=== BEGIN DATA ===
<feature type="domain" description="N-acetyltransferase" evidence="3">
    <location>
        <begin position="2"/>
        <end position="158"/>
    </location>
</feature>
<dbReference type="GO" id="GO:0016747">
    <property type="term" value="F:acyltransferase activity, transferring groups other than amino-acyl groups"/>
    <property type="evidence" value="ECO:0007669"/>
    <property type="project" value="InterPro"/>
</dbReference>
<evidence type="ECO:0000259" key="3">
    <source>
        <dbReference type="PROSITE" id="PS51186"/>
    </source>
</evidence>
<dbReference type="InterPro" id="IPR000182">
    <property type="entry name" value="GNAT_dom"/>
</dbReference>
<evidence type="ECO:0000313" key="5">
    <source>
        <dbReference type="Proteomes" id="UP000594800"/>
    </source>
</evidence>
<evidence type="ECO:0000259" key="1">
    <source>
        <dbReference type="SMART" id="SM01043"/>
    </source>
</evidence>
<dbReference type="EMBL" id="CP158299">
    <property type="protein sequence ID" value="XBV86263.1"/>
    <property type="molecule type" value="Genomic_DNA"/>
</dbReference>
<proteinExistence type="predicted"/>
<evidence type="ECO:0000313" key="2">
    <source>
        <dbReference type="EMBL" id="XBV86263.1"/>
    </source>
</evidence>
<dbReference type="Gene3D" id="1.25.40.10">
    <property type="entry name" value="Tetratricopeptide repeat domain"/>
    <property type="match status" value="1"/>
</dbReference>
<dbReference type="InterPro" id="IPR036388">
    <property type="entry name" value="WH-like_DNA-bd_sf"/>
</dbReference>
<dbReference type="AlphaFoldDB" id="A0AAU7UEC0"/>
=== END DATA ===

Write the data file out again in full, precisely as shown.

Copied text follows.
<feature type="domain" description="N-acetyltransferase" evidence="3">
    <location>
        <begin position="2"/>
        <end position="158"/>
    </location>
</feature>
<dbReference type="GO" id="GO:0016747">
    <property type="term" value="F:acyltransferase activity, transferring groups other than amino-acyl groups"/>
    <property type="evidence" value="ECO:0007669"/>
    <property type="project" value="InterPro"/>
</dbReference>
<evidence type="ECO:0000259" key="3">
    <source>
        <dbReference type="PROSITE" id="PS51186"/>
    </source>
</evidence>
<dbReference type="InterPro" id="IPR000182">
    <property type="entry name" value="GNAT_dom"/>
</dbReference>
<evidence type="ECO:0000313" key="5">
    <source>
        <dbReference type="Proteomes" id="UP000594800"/>
    </source>
</evidence>
<evidence type="ECO:0000259" key="1">
    <source>
        <dbReference type="SMART" id="SM01043"/>
    </source>
</evidence>
<dbReference type="EMBL" id="CP158299">
    <property type="protein sequence ID" value="XBV86263.1"/>
    <property type="molecule type" value="Genomic_DNA"/>
</dbReference>
<proteinExistence type="predicted"/>
<evidence type="ECO:0000313" key="2">
    <source>
        <dbReference type="EMBL" id="XBV86263.1"/>
    </source>
</evidence>
<dbReference type="Gene3D" id="1.25.40.10">
    <property type="entry name" value="Tetratricopeptide repeat domain"/>
    <property type="match status" value="1"/>
</dbReference>
<dbReference type="InterPro" id="IPR036388">
    <property type="entry name" value="WH-like_DNA-bd_sf"/>
</dbReference>
<dbReference type="AlphaFoldDB" id="A0AAU7UEC0"/>